The post The Folly Of Starting A Retirement Business Too Early appeared first on Gardening Know How’s Blog.Read MoreFeedzy

We all have our pipe dreams. Mine was to turn my two acre property into a small blueberry farm. You know, the “Found my Thrill on Blueberry Hill” thing. I figured this would make a nice little retirement-type business once the kids left the nest.

After all, I love blueberries. Plus, they’re loaded with antioxidants which makes fresh, homegrown blueberries a very marketable crop. I knew it would take a few years for blueberry bushes to begin producing consistently. So as I rolled through my mid-50’s, I figured it was time to put this bucket list item into action.

Planting Blueberries

Naturally, I started by purchasing blueberry plants. Every spring, I’d look wherever I found berry plants for sale. Knowing blueberries produce better when they cross-pollinate, I began collecting different varieties. I was even lucky enough to pick up the last four clearance-priced berry plants for sale at a local discount mart.

Problem was, I couldn’t seem to keep blueberry bushes alive long enough to get them in the ground. Now I should explain that these young blueberries were mere sticks stuck in about a cup of dirt inside a plastic bag. When they hit the store shelves in late winter, it was much too early to plant them outside.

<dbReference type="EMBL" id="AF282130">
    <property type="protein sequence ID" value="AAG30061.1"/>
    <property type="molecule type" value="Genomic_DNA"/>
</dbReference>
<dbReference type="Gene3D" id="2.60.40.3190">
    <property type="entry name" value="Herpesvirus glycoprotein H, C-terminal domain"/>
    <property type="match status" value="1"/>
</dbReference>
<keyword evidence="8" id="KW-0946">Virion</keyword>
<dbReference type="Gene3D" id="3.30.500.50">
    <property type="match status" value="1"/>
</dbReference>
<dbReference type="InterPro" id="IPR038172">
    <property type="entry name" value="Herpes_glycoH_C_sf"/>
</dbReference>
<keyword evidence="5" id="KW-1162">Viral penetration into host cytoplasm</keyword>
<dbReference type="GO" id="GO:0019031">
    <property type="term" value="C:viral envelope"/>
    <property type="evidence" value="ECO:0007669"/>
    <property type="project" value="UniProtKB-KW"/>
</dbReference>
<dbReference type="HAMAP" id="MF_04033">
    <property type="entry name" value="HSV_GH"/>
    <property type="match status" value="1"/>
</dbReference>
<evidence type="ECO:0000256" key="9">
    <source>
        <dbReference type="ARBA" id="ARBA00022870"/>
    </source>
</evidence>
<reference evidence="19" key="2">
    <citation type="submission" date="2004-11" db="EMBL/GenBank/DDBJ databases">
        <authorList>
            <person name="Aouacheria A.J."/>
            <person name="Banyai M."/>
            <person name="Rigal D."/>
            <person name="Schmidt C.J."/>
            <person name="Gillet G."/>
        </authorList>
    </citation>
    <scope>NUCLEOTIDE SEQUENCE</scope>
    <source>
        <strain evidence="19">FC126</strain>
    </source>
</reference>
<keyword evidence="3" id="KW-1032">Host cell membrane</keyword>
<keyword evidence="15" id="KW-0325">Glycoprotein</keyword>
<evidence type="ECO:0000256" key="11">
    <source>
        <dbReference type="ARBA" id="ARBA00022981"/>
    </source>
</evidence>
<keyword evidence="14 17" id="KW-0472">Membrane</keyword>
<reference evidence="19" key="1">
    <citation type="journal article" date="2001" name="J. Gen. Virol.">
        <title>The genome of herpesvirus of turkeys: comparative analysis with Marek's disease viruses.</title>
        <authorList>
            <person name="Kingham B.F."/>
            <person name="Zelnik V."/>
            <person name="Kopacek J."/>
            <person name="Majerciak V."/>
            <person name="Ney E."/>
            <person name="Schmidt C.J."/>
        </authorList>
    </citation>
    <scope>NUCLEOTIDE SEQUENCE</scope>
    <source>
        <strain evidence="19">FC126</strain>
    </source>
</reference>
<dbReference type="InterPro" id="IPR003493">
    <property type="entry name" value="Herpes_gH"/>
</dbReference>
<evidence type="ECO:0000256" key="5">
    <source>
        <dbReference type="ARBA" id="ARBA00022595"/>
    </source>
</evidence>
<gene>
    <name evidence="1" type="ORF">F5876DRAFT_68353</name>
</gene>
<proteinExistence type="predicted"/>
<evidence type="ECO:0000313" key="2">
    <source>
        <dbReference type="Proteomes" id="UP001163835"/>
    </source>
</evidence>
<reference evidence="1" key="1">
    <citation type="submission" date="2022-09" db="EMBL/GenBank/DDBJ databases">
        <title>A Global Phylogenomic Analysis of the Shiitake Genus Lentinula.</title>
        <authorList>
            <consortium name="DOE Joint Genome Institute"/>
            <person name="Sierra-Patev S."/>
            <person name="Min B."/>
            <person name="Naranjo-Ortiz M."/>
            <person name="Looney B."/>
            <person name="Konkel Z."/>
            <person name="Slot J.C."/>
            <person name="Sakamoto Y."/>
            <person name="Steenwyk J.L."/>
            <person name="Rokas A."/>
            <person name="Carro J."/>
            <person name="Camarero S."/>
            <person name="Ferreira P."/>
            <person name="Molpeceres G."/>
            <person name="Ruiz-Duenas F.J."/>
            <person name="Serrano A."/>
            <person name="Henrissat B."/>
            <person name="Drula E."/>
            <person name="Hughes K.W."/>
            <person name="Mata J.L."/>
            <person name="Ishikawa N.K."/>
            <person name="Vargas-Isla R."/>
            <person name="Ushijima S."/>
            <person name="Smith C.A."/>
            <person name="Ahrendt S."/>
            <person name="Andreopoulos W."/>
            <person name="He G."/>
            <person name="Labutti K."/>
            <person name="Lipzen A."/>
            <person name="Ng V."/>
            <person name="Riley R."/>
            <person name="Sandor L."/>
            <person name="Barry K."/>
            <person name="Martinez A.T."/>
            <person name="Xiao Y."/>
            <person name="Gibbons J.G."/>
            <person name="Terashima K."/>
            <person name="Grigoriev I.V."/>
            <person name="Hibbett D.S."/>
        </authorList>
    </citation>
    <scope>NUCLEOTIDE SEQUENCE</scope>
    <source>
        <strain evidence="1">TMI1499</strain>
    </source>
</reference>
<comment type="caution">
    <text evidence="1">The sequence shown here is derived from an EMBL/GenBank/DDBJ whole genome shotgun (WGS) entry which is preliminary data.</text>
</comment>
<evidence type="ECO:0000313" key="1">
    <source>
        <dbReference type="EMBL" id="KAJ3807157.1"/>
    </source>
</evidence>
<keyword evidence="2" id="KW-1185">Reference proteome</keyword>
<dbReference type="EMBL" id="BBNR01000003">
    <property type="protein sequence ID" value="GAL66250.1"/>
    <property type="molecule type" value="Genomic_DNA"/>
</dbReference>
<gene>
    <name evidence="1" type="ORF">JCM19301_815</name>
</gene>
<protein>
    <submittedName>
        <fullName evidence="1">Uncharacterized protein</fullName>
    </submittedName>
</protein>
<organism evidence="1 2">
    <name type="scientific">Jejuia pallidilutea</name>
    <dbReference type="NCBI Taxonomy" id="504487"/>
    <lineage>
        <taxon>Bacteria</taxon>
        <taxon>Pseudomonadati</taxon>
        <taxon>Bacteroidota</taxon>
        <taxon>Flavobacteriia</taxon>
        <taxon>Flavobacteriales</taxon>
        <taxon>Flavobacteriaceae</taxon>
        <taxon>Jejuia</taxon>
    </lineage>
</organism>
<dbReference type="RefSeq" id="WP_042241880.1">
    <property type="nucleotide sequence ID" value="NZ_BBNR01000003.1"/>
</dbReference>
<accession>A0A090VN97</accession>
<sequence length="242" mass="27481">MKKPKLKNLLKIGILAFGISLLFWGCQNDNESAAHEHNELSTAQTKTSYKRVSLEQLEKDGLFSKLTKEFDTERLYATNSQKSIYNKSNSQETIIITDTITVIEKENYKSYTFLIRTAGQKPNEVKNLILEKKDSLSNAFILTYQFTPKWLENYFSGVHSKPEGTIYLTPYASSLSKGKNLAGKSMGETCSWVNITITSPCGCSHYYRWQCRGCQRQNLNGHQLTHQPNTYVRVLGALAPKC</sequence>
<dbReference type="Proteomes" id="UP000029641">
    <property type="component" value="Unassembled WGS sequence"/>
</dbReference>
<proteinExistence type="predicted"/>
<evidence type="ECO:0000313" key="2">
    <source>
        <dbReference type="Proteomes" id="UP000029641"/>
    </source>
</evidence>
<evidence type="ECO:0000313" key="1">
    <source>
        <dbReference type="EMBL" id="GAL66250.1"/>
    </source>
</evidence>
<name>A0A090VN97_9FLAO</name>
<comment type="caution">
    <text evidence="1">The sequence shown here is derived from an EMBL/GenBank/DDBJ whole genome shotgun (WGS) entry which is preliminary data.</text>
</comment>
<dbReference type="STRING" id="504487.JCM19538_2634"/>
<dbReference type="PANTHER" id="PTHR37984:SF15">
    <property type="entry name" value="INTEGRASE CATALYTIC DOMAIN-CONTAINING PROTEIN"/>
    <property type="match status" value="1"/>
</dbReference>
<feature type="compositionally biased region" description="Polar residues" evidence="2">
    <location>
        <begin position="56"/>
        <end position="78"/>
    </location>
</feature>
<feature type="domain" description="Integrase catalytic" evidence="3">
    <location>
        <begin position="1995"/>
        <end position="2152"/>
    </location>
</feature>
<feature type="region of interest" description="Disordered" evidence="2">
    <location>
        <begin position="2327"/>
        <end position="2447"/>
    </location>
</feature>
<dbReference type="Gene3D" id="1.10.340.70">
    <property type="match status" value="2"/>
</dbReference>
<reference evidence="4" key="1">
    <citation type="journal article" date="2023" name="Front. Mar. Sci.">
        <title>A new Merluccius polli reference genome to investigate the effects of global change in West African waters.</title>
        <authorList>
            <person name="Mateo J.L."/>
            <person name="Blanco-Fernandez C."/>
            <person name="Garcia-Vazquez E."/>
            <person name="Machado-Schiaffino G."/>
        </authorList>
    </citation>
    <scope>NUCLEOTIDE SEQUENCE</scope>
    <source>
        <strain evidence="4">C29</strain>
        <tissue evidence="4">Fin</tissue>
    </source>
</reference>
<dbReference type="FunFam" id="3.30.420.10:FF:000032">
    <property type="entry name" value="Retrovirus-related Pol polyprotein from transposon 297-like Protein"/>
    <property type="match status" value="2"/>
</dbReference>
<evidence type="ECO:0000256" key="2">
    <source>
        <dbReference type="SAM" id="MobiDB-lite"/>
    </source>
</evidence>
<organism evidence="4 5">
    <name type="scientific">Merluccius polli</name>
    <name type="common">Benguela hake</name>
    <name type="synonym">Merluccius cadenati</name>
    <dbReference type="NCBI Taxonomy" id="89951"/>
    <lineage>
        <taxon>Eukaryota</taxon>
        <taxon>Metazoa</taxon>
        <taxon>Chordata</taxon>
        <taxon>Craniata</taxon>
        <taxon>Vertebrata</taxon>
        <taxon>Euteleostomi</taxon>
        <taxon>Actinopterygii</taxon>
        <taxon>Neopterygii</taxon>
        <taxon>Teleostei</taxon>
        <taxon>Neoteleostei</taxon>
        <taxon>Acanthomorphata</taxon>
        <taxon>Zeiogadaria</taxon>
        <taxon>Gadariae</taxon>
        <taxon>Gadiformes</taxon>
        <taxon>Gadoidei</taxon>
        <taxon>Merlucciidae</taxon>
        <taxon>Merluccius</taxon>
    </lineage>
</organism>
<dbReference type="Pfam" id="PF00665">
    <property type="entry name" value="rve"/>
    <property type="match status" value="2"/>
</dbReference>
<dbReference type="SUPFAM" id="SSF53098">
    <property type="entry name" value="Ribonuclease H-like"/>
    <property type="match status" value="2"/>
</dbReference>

This presented a problem for me. You see, by the time I got home from my shopping trip and unloaded my groceries, it was late and I was exhausted. Thinking I would pot the blueberry bushes the next morning, I’d add a little water to the bag and place the plants on the windowsill.

Blueberries in Containers

Yet, life happens. I found that if I didn’t pot them up immediately, the likelihood was high that the poor little blueberry plants would never make it out of the plastic sleeve. I can’t count the number of berry plants that have succumbed to this mistake.

Problem number two was impulsively buying plants to fulfill a dream that I was in no way ready to execute. Even as I potted my little blueberry bushes, I knew I had no permanent home in the garden for them. It was like putting the cart in front of the horse. I should have prepared a bed for the blueberries long before I purchased plants.

Finally, I had to ask myself why, as an experienced gardener, was I making these novice mistakes? I truly believe it’s because this was a “someday in the future” dream of mine and not an actual plan for a garden project. Grasping at straws, or in this case innocent blueberry plants, made me feel like I was fulfilling that dream.

The reality of the matter is that I’m simply not ready to retire. And a retirement dream should be just that. The dream of what we want to do when we no longer have work requirements filling up our days. And a blueberry farm is the perfect sort of dream for retirement.

So for now, I have decided to put this pipe dream on hold and stop impulsively purchasing berry bushes. Not only is my wallet growing fatter, but I’m certain blueberry plants everywhere are breathing a sigh of relief.